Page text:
- Acceptance is built around the term “no matter what.” This means that “no matter what” happens in their lives, we love and accept them. Approval and acceptance are not the same. Acceptance is who you are. Approval is about what you do. You can accept your child though you may disapprove of his or her particular behavior. Kids have to feel fully accepted at home or they will go out of the home to search for it – acceptance is that powerful for all of us.
- Affection is our ability to share that we love our kids. Be confident in physical affection – be a dad that is in touch with his feelings and is comfortable in sharing how he feels with each kid. Our “dad” stories can sometimes hold us back from being affectionate – from openly hugging and sharing how much we love our kids. Loving our kids is not a mom’s job – it is a parent’s job.
- Use these tools to be a modern dad – to show up in this moment, with this kid, supporting, loving, guiding, affirming and accepting. Think of what this creates in each kid – of being loved and valued all the time. This doesn’t mean we don’t correct, punish or let our kids get away with things. It just says to our kids, “No matter what you do, I will always accept and love you.” How would it feel for you to hear this from your father? How will you start to be more of this kind of father – and raise your dad game.
Some question for parents:
- How can you get past whatever parenting you had to create the version of it you want?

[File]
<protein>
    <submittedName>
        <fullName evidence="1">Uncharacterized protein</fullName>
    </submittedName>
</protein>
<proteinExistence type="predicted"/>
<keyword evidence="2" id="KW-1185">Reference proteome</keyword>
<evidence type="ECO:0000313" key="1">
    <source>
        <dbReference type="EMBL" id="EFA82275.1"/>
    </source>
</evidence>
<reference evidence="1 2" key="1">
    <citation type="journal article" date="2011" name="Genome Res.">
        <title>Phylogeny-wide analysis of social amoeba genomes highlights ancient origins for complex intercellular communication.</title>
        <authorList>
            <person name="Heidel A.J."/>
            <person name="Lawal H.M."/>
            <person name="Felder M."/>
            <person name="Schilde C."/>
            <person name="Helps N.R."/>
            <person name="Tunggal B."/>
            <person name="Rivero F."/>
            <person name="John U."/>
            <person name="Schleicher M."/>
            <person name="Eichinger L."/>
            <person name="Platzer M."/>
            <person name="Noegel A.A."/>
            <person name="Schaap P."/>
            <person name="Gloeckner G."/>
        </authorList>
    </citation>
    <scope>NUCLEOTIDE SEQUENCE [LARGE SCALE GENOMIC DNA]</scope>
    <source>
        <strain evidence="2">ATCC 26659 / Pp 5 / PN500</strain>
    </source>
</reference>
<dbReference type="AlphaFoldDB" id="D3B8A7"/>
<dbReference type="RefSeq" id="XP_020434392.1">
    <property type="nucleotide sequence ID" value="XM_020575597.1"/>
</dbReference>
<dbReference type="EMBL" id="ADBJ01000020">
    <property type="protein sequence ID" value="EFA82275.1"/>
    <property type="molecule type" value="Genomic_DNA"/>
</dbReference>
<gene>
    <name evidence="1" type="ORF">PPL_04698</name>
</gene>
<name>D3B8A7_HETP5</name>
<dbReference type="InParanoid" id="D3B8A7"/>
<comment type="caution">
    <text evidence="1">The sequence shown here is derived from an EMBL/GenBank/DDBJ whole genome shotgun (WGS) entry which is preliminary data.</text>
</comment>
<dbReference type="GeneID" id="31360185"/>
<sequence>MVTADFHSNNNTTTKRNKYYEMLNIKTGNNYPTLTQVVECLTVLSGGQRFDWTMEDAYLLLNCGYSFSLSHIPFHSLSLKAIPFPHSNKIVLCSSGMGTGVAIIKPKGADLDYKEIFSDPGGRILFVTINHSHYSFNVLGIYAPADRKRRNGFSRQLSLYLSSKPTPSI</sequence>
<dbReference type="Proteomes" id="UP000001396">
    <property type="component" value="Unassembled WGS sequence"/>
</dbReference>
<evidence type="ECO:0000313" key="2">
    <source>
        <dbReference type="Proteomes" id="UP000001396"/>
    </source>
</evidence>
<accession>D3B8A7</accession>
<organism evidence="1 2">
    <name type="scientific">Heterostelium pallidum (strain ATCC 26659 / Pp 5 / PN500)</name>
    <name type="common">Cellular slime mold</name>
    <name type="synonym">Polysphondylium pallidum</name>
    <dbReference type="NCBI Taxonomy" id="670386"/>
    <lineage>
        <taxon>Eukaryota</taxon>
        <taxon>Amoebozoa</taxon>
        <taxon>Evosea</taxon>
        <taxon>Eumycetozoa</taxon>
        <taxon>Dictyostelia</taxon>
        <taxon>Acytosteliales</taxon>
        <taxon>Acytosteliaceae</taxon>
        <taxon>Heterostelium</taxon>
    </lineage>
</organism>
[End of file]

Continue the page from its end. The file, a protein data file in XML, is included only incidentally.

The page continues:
- In what ways do you regularly affirm your kids?
- In what ways do you regularly accept your kids – for who they are, not for what they do?
- In what ways do you show affection to your kids?
- How are you creating the parent you want to be?
- Moms – how are you affirming your husbands to be great dads?
How to Be A Great Dad- No Matter What Kind of Father You Had By Keith Zafren
“Most men spend very little time pondering the question, Am I doing the right things to become a great dad? This book addresses this most important question in a profound way. It’s filled with personal stories, focused on powerful principles, and is written for real people.
We all know how easy it is, biologically, to become a father. What we often don’t realize is that it takes work, dedication, and learned skills to become a dad, especially a great dad.” ~ Jack Canfield
You will learn: • The 15-day Great Dad Challenge that transforms fathers into dads. • Why dads matter way more than you may think. • The lifelong impact fathers have on their children. • The three simple and strategic skills to great dad success that all dads can master. • Why bad or absent dads can land kids in prison. • How to become the father you wish you’d had. • Why “father nurture” is as important as “mother nurture.” • Why saying “I’m proud of you” makes all the difference. • Why “I’ll love you no matter what” means so much to your kids. • Why a hug is not “just a hug” when it comes from Dad. • How to build your kids’ self-esteem. • How to give what you may not have received. •